All text (except blurbs) and images copyright Tim Myers 2008

Dear Beast Loveliness: 

    Poems of the Body

            by Tim J. Myers

             BlazeVox Press 2013


Dear Beast Loveliness explores the riches and the struggles of that most fundamental of human experiences: having a body. Some of the most profound paradoxes we know involve our physical nature. On one hand, we all know the body with absolute intimacy; on the other, our perceptions and values vary astonishingly. Then there’s the ancient drama of fulfilling bodily needs and urges, with the concomitant struggle in how we think and feel about such things. It’s this fascination that led me to write these poems.

--Tim J. Myers

"If you haven't yet felt the joy of reading the poetry of Tim Myers, Dear Beast is a wonderful place to start.  Openhearted and alert to the world around him, ever connecting wisdom and wit, his poems are stirring, entertaining, and even edifying.  Really first rate in every way."

--Ron Hansen, author of Mariette in Ecstasy and She Loves Me Not

"These meditations on the blessed carcass move us from bed nest to city street, from cellular self to divine sensation.  How do we humans recognize who we are in Vietnam, in Rwanda, on a back porch where rain softly falls?  Through the body, says Myers, through the body."

--Rebekah Bloyd, author of Seabook

"There’s an extraordinary exuberance in Tim Myers’ voice as he celebrates the human body in these beautiful poems.  From the cellular level to the divine, he sustains a tone of awe that utterly delights.  Sleeping, shaving, walking:  nothing the body does is mundane in Myers’ world.   And his poems of lovemaking with his wife soar with passion and playfulness.  Although Myers doesn’t ignore the body’s betrayals— illness, disability, death— his perception of the body returns again and again to wonder and gratitude, even the skeleton in all of us rejoicing, "I am the hidden, white, and dancing tree."

--Claudia Monpere McIsaac, poet and writer

"The pleasure, the puzzle, the power, the pain; the sweat, the stains, the confusion, the clarity: Tim Myers explores the body in all of its rich paradoxes in these poems. Whether odes to parts of the body, elegies of family lost to disease, celebrations of love making, keenly observed lyrics of others’ lives,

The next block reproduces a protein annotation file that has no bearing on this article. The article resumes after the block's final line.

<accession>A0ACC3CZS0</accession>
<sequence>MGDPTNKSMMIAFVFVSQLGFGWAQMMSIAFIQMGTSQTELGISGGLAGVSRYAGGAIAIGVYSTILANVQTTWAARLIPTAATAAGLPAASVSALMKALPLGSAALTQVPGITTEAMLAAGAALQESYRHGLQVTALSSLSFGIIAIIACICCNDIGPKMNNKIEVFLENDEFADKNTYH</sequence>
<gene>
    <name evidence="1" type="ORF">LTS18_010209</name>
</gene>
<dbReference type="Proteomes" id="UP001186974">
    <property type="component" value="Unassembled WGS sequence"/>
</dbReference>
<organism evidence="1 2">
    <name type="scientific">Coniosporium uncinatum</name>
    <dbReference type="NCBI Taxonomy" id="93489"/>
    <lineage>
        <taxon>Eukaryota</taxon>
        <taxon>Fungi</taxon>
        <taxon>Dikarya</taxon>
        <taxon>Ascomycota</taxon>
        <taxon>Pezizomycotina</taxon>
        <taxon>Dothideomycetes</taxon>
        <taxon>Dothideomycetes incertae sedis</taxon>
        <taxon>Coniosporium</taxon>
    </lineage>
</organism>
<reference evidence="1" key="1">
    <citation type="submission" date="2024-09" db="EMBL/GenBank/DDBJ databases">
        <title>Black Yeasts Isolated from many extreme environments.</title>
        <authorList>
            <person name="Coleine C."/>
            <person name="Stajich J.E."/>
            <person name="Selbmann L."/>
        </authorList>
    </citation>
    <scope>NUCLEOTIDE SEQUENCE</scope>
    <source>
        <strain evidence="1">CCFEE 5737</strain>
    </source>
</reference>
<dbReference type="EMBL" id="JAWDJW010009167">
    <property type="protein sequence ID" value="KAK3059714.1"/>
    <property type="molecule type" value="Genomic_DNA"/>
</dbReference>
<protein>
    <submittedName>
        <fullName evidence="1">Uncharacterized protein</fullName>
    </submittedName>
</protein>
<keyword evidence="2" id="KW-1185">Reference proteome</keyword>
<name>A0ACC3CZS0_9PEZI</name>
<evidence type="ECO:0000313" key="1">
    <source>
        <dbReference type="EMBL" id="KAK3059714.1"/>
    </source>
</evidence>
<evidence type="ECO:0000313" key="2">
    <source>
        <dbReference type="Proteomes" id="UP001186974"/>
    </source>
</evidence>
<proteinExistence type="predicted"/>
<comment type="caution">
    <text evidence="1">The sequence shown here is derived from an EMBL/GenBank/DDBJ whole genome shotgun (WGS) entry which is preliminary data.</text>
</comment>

contemplations of science and history, or remembrances of a Catholic boyhood in a sexually super-charged yet repressed America, Myers’ poetry examines how the body is there shaping our reactions, filtering our experiences, raising us even to spiritual heights while also betraying us through disease, desire, and unexpected twists of genetic code. Throughout, he writes with humor, sorrow, compassion, and a joyful intellect, suggesting that of all the parts of the body, his heart, in all its metaphorical capaciousness, fills these poems with insight and wonder. "

--Kirk Glaser, Co-Editor of New California Writing; Senior Lecturer in English and Santa Clara Review Advisor, Santa Clara University

Because we are "pale sun" of ovum and "burrowing stars" of sperm--because we are carbon from which "existence itself draws out such music as is our being"--because our decay can begin as quickly as our conception--because we are both prayer and miracle--Tim J. Myers exalts the "happy animal" of the body in Dear Beast Loveliness. Myers celebrates the body in all its forms, whether a boy punting footballs that "lie at all angles like dark birds/ hunters have stunned from the autumn sky," or the "palsied boy who walk[s] like a stutterer stutters," or the sister whose anorexia turned her body "thin as a rake-handle," or the "clash and tempest of desire" between man and woman. There is no body, limb, or organ, Dear Beast Loveliness says, that doesn’t deserve a praise song."

--John Olivares Espinoza, author of The Date Fruit Elegies

                        For Nick

Two days after Voyager's robot sensors

first gathered the music of Saturn (its toning cry,

where solar wind meets planetary bow shock,

fired back to Earth across a billion miles)

and we stood in the auditorium to hear

over the big speakers

its boom and crackle and bell-like moan--

two days after, I stood by your mother and heard

your birthday arrive, fetal monitor

transmitting to us from the depths of her body

that muffled whooshing of your tiny heart.

So tell me, Nick:  Which was more mysterious,

and which came from farther away?